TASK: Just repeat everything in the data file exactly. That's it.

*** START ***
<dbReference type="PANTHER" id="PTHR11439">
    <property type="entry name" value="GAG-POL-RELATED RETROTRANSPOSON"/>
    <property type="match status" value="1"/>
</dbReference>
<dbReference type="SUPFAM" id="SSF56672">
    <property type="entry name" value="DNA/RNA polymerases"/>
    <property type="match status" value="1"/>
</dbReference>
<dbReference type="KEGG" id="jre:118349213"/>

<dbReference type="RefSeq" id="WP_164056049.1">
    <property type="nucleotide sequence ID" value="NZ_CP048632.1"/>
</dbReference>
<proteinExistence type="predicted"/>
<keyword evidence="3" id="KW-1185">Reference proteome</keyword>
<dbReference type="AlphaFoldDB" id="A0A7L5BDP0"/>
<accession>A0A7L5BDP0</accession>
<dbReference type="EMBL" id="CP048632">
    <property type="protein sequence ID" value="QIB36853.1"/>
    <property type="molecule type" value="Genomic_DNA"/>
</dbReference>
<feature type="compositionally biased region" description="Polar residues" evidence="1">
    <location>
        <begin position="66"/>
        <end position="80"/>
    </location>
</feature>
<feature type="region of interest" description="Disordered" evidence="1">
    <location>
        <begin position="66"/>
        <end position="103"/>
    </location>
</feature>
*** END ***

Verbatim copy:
<dbReference type="PANTHER" id="PTHR11439">
    <property type="entry name" value="GAG-POL-RELATED RETROTRANSPOSON"/>
    <property type="match status" value="1"/>
</dbReference>
<dbReference type="SUPFAM" id="SSF56672">
    <property type="entry name" value="DNA/RNA polymerases"/>
    <property type="match status" value="1"/>
</dbReference>
<dbReference type="KEGG" id="jre:118349213"/>

<dbReference type="RefSeq" id="WP_164056049.1">
    <property type="nucleotide sequence ID" value="NZ_CP048632.1"/>
</dbReference>
<proteinExistence type="predicted"/>
<keyword evidence="3" id="KW-1185">Reference proteome</keyword>
<dbReference type="AlphaFoldDB" id="A0A7L5BDP0"/>
<accession>A0A7L5BDP0</accession>
<dbReference type="EMBL" id="CP048632">
    <property type="protein sequence ID" value="QIB36853.1"/>
    <property type="molecule type" value="Genomic_DNA"/>
</dbReference>
<feature type="compositionally biased region" description="Polar residues" evidence="1">
    <location>
        <begin position="66"/>
        <end position="80"/>
    </location>
</feature>
<feature type="region of interest" description="Disordered" evidence="1">
    <location>
        <begin position="66"/>
        <end position="103"/>
    </location>
</feature>